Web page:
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(59 min, Gazul)
TRACK LIST: 1. Prolog 5:27 2. Old Earth 4:31 3. God's Grove 7:41 4. Alliance Maui 4:31 5. Heaven's Gate 3:55 6. Sol Draconi Septem 10:01 7. Lusus 4:27 8. Tien Shan 5:36 9. Pacem 5:41 10. Hyperion 6:25 LINEUP: Olivier Freche - guitars; keyboards; programming; vocals Remy Chaudagne - double bass Stefan Von Laue - violin Jeremy Dicecca - cello With: Arthur Bertone - drums Latif Khan - tabla Eric Plande - sax
Prolusion. "The Cantos" is the debut release by HYPERION from France. I believe it is clear to at least a few of you dear readers that this album is inspired by Dan Simmons' sci-fi tetralogy "The Hyperion Cantos". (Personally I only like the first book from that serial, whereas the last one, "The Rise of Endymion", reminds me more of a soap opera than a space one.)
Analysis. Since I reviewed Non-Credo's "Impropera" just yesterday, I'm experiencing a kind of deja vu at the moment. "The Cantos" is yet another discordant album plus it's overloaded with effects and narratives too, but what's especially marvelous is that I like only the first three and the last two tracks here as well! I understand that any fixed standpoint becomes dangerous if it replaces an intuition with itself, but this is not such a case, and I am fully aware of what I say here. The recording runs almost one hour, of which, however, only about 40 minutes are real music. So I can't resist the temptation to put an ironical question in this respect: How could this 'epic' fruit of inspiration born of a space saga have gone without spacey effects and narrations? I think I'd better omit all these pointless makeweights when dressing:-) the disc in parts, since no less than a half of the tracks are not free of these, whilst Alliance Maui and the 10-minute (!) Sol Draconi Septem are for the most part just built on them. Overall, both can at best be viewed as a sort of modern / electronic take on vintage Psychedelic Rock, although the former contains an episode with quite pleasing orchestral arrangements, and the latter the one instantly evoking Pink Floyd's semi-acoustic ballads. Not surprisingly, Tien Shan has a strong Chinese feeling throughout. This is a nice, but superficial tune whose contemplative essence perfectly suits the idiom of World Music. Just like each of the said three, the opening track, Prolog, is performed by Olivier Freche alone, besides which the man plays only a piano here. Nonetheless this is quite an elegant little concerto of Classical music, well reflecting Olivier's strong command of keyboards, as well as his aptitude as a composer. As to the most attractive compositions on the album, namely Old Earth, Pacem, God's Grove and Hyperion, all these feature most of the musicians declared (see lineup above). Each stands out above all for its lush string arrangements, those played by real instruments being certainly more impressive than the synthetic ones, although I won't deny that the latter are quite naturalistic in their sound and possess a certain charm too. Pacem and Hyperion are both performed without drums and are generally very kindred works associated exclusively with requiems. The latter is the sole track that finds Olivier genuinely singing, and if I were in its maker's place I would have called it The Fall of Hyperion. Old Earth is probably the deepest and, at the same time, most innovative composition in the set. It is difficult for me to describe it in detail, but I can tell you this is predominantly slow, yet ever-changing music which I see as chamber Doom Metal. The conga-driven God's Grove concludes the list of highlights. This tune aurally reminds me of a variegated open-air market, which for some reason:-) I see being located somewhere in the north of Africa rather than on Hyperion. The only really dynamic composition on the disc, Heaven's Gate, reveals a driving full-band sound which down to the smallest details evokes King Crimson during their second incarnation in the '80s. Despite its heavily derivative nature, this is highly impressive music. What is really repellent is that it is always accompanied by a terribly monotonous robotic voice - what the hell is that about? Finally Lusus: I see no reason to enlarge on a track representing a set of snatches and sketches that aren't linked between themselves at all.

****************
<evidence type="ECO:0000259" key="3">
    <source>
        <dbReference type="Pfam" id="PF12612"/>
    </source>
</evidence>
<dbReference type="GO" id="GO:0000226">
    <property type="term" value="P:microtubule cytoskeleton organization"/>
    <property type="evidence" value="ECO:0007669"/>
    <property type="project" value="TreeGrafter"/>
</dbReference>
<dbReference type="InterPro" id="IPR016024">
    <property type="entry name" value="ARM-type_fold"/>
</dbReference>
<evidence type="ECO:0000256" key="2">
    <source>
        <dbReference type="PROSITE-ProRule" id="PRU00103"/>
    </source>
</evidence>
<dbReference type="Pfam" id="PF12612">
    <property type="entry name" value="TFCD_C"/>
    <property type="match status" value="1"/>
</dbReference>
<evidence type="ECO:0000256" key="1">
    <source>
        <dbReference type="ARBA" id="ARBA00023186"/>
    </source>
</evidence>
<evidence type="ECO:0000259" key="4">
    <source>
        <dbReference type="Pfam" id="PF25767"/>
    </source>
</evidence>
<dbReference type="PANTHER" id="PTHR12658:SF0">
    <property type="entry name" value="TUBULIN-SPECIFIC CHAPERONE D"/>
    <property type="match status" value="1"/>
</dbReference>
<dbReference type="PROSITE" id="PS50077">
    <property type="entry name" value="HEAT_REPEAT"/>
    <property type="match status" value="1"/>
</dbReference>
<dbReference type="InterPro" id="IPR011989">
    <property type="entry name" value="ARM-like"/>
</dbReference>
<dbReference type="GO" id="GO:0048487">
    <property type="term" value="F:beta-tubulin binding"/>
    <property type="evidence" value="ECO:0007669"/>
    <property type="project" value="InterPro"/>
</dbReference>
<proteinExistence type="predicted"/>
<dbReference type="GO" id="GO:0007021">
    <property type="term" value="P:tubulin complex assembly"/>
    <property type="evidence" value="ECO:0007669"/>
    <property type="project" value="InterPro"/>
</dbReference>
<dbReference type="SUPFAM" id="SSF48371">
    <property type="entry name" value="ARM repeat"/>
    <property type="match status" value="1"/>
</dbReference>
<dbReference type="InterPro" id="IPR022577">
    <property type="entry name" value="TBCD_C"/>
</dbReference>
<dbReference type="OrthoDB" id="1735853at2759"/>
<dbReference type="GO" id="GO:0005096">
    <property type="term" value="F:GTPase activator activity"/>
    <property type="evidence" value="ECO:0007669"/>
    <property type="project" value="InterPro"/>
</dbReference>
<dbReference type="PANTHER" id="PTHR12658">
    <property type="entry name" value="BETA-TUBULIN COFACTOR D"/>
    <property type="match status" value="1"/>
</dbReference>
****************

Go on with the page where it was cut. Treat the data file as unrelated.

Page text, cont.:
Conclusion. When I saw the title of this album I expected to hear something at least remotely resembling the work of Canadians Voivod. With the exception of the Crimson-influenced piece (with great reserve though), there is nothing of that kind here, the music in most cases being both slow and relatively peaceful - even at its heaviest. Where are the raging battles that "The Hyperion Cantos" are probably most of all famed for, Olivier? To put the finishing touch to the review I should note that only two fifths of this CD is really worth a listen.
VM: January 3, 2007
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